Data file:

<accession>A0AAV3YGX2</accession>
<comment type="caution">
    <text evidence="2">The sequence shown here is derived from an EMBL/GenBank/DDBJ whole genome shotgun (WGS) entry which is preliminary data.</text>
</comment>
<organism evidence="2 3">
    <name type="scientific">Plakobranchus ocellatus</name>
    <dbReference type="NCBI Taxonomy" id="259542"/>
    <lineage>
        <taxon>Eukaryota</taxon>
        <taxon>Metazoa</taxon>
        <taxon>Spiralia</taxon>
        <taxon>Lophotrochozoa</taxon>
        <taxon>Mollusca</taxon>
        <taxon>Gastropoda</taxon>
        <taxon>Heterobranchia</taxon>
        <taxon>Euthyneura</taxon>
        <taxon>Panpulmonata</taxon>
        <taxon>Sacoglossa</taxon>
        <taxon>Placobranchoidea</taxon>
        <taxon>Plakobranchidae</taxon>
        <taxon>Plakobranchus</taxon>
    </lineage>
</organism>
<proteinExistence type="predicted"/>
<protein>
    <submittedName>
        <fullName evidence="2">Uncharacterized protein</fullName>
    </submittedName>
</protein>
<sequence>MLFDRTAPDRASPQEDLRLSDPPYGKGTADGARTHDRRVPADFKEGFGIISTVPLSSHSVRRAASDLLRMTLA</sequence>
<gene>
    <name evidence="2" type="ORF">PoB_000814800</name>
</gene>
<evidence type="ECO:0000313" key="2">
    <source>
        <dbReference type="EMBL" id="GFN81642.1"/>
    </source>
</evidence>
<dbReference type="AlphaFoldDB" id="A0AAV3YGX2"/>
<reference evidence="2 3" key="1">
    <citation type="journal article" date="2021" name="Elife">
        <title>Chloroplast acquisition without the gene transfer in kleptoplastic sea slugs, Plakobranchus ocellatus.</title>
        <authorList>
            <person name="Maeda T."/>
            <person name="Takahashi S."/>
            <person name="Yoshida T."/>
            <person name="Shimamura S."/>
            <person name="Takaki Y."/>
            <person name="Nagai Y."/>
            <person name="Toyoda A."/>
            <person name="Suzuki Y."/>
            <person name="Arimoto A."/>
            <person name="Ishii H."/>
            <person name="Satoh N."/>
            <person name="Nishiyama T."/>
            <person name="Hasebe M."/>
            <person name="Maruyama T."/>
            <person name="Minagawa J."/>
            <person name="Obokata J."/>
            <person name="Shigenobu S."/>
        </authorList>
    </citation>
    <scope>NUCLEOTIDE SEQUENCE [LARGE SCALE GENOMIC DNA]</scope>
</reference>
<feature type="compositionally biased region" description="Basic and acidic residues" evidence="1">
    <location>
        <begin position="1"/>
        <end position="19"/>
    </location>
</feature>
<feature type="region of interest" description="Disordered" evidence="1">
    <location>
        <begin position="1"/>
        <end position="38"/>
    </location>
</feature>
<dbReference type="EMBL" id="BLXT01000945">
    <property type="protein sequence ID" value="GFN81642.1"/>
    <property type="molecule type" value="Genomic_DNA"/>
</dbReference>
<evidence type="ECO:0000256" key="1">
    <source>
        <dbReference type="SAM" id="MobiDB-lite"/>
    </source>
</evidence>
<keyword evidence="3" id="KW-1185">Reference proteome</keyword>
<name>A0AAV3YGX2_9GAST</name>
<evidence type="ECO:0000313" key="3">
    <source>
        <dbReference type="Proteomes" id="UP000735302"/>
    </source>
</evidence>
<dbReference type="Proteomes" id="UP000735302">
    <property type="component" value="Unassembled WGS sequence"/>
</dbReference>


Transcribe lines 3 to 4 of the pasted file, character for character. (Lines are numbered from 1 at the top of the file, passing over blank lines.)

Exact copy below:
    <text evidence="2">The sequence shown here is derived from an EMBL/GenBank/DDBJ whole genome shotgun (WGS) entry which is preliminary data.</text>
</comment>